A Potpourri of TRPGs

A friend’s daughter is an avid TRPG player and offered to run a session of Magicalogia for my wife and I. I’m working on a detailed post about that game, but in the meanwhile, I thought it’d be interesting to look at some of the games she’s been playing:

Call of Cthulhu, Shinobigami, Magikarogia (hers, the new collected edition), Monotone Museum, Magikarogia (mine, the older edition), Kill Death Business, and Insane.

Clockwise from top left:

  • Call of Cthulhu – the classic and ever popular
  • Shinobigami – modern day ninjas
  • Magicalogia – (hers, the new collected edition) – mages fighting to save the world
  • Monotone Museum – fairy tale fantasy
  • Magicalogia (mine, the older edition)
  • Kill Death Business – hellish assassins on a TV show in Hell
  • Insane – multi-genre horror

Not making it in the above Continue reading A Potpourri of TRPGs

Infinit Region – Understanding D&D in English

I’ve recently been enjoying Infinit Region, a blog about learning English through D&D. Started in 2011, the first post was about the author’s purchase of the Madness at Gardmore Abbey for 4e. In subsequent posts, the author focuses primarily on their experience learning English through their love of D&D, providing examples and advice for how to do so.

Discussing the "Acolyte" background and one of the table entries from the PHB
Discussing the “Acolyte” background in D&D 5e.

It’s both interesting and inspiring to see their approach. As someone who enjoys learning Japanese through analog games, it’s very much relatable as well. The two points raised in Understanding D&D in English echoes my experience as well. To paraphrase what they wrote: Continue reading Infinit Region – Understanding D&D in English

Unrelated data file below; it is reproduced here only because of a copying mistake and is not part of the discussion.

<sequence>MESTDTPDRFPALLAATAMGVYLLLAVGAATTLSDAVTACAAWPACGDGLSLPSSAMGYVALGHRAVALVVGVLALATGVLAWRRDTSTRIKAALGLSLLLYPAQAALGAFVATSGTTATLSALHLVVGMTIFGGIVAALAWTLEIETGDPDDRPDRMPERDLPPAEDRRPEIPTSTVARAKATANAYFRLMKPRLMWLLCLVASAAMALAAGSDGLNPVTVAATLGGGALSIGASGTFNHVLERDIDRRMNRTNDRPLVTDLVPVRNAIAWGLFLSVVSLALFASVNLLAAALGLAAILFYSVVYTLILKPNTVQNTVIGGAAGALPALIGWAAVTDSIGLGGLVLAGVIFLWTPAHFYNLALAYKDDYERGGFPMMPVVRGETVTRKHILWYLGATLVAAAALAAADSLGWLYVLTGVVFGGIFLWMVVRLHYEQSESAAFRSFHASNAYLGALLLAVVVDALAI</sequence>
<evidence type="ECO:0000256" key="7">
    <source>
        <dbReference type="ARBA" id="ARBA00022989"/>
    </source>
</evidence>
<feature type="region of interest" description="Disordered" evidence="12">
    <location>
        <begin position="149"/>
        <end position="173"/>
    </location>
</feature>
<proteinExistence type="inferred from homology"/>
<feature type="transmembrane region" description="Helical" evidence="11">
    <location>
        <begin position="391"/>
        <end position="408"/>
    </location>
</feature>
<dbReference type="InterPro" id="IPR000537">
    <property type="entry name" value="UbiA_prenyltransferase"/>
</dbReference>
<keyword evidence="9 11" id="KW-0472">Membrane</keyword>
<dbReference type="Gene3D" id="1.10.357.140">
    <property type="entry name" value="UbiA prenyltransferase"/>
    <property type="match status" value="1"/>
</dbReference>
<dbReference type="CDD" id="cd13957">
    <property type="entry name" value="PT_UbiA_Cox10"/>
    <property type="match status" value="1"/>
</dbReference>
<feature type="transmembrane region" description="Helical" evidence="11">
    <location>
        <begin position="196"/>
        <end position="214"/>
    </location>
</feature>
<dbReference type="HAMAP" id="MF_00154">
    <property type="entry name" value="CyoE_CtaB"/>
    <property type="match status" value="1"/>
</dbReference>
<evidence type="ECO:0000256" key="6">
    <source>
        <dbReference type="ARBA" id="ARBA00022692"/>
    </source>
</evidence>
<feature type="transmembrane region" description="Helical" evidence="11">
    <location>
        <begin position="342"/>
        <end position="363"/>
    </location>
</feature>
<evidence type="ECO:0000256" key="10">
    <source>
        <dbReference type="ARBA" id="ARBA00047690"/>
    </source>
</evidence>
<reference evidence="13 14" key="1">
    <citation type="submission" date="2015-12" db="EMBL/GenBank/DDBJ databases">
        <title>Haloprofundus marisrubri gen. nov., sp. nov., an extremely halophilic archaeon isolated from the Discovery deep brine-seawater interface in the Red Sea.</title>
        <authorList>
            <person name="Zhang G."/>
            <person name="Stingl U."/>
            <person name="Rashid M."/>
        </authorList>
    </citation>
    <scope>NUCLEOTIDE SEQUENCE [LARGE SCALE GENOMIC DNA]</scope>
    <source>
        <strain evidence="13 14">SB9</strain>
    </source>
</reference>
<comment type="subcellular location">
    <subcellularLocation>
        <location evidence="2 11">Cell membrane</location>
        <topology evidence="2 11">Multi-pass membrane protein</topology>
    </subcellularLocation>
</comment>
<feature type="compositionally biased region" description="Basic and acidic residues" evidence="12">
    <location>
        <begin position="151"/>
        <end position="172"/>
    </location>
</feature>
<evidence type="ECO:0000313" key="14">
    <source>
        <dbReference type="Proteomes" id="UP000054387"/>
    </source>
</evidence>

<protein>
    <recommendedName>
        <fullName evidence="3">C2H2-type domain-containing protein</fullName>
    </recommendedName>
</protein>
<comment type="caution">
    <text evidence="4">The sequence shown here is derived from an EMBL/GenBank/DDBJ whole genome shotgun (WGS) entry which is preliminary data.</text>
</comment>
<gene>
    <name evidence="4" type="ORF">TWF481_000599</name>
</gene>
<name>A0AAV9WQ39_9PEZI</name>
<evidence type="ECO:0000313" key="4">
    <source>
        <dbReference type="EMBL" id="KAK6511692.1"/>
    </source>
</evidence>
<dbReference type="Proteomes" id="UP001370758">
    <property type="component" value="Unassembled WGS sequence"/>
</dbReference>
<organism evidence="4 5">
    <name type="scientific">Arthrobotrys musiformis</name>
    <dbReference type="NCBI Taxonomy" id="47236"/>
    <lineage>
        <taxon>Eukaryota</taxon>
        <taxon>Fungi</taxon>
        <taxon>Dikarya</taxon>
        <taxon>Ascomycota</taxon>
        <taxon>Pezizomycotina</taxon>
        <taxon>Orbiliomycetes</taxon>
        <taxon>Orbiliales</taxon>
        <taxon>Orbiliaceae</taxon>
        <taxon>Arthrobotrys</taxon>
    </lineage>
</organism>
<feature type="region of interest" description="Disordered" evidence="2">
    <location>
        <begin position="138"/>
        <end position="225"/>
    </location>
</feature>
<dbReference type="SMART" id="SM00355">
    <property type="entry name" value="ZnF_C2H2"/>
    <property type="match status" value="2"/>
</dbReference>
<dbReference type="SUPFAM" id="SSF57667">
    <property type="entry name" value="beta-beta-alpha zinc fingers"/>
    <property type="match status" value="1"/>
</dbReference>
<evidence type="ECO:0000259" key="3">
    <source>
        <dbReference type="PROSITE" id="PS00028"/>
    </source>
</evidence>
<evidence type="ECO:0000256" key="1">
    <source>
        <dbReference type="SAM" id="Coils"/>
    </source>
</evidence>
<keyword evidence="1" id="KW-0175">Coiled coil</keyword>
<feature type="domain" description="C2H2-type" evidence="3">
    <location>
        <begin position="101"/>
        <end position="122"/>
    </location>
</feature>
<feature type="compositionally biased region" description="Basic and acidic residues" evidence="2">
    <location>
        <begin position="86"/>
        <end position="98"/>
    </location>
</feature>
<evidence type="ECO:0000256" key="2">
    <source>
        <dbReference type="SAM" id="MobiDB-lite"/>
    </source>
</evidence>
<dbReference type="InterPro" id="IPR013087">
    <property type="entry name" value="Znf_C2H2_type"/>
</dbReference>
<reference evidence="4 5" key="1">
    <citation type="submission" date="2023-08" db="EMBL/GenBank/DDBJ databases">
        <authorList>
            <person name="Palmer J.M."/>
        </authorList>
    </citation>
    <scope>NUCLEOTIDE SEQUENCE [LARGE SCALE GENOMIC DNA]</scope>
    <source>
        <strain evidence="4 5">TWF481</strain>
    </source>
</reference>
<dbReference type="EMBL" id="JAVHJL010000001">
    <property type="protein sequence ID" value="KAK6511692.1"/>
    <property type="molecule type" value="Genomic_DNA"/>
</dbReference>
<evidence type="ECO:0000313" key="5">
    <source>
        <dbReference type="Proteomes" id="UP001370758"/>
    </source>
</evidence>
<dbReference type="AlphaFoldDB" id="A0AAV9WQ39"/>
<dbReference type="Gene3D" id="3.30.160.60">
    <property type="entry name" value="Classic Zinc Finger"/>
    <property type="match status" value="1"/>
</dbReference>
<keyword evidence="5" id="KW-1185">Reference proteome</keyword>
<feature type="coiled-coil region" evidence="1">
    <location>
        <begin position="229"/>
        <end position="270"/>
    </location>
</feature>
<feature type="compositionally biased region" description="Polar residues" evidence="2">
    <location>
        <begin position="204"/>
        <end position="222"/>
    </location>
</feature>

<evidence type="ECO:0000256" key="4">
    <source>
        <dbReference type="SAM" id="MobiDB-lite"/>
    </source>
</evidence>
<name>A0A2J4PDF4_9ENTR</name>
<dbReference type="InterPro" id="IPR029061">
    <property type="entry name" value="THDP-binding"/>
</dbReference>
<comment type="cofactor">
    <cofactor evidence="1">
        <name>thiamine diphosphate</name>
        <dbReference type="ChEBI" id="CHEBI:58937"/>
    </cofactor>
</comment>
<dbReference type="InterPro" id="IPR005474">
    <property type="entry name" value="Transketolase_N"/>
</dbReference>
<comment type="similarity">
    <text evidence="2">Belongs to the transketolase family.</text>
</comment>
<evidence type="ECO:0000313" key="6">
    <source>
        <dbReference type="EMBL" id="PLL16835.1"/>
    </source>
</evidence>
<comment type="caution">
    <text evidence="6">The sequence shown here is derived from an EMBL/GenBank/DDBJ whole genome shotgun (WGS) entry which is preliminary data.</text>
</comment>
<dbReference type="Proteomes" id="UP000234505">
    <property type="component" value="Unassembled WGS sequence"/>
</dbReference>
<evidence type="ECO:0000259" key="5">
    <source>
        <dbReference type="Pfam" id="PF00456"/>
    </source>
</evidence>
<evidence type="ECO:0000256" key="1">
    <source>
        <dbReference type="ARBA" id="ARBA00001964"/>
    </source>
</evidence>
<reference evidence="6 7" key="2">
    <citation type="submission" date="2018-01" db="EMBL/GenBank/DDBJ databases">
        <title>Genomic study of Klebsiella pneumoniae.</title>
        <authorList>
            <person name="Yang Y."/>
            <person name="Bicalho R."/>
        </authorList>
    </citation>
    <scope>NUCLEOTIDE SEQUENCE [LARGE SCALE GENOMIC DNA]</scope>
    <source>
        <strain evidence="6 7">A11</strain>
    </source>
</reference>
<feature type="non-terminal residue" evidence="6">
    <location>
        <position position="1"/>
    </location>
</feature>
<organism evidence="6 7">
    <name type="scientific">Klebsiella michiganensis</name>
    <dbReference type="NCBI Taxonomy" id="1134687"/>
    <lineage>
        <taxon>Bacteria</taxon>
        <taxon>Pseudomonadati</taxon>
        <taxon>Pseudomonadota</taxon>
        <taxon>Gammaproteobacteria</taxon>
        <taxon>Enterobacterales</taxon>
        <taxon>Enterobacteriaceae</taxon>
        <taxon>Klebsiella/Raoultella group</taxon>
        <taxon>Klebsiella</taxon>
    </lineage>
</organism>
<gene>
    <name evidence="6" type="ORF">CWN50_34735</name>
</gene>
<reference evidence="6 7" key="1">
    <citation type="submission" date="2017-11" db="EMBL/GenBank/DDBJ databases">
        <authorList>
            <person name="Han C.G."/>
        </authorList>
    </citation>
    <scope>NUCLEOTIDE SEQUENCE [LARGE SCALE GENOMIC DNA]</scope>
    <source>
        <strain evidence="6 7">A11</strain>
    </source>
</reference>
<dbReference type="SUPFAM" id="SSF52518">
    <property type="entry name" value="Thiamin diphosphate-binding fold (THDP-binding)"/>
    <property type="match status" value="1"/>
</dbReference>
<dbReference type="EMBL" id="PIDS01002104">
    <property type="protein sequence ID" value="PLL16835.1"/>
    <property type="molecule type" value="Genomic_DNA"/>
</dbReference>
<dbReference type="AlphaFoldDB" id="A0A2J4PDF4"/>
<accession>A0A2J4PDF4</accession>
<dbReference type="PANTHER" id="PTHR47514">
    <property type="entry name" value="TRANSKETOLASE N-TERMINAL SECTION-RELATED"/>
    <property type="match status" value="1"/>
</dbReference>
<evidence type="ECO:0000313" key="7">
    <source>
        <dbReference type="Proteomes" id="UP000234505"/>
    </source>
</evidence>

The Once and Future Dragon Novels

Publisher Kadokawa recently announced the rebirth of the Dragon Novels imprint for novelizations of table-talk role playing games. In addition to releasing five novels on Feb 5th, Kadokawa is also attempting to build a community. As part of that, they’re opening up the Sword World universe for writers to set their stories in, and hint at future worlds also being opened to third party stories. Call of Cthulhu is one of the TRPGs that has a novel in the first release, but they also mention Meikyuu Kingdom and future systems receiving novels. Rounding out the announcement is a contest that will take place on the online novel site Kakuyomu.

What makes this particularly interesting to me is it’s a distinct return to novels, rather than replays, which have long been the dominate literature for TRPGs in Japan. Additionally, the focus on digital as well as paper content seems progressive. Hat tip to ChuoDori on Twitter for first putting me onto this.

A Bit of History

Record of Lodoss War novels
Record of Lodoss War novels by Ryou Mizuno and illustrated by Yutaka Izubuchi by a different Kadokawa imprint

Before we look at the new offerings, let’s make a brief stop in the late eighties and early nineties, the golden age of TRPGs in Japan. The novelization of Record of Lodoss War was published Continue reading The Once and Future Dragon Novels

Interview with Amy Veeres

Kamigakari: God Hunters coverAmy Veeres of Serpent Sea Games and project manager of the Kamigakari: God Hunters English translation was kind enough to answer a few of my questions.

Kamigakari (神我狩) is a TRPG set in modern Japan that mixes anime action with Japanese folklore and then turns it up to 11. The Kickstarter for an official English translation was funded in just 55 hours and has already met its first stretch goal of including translator notes.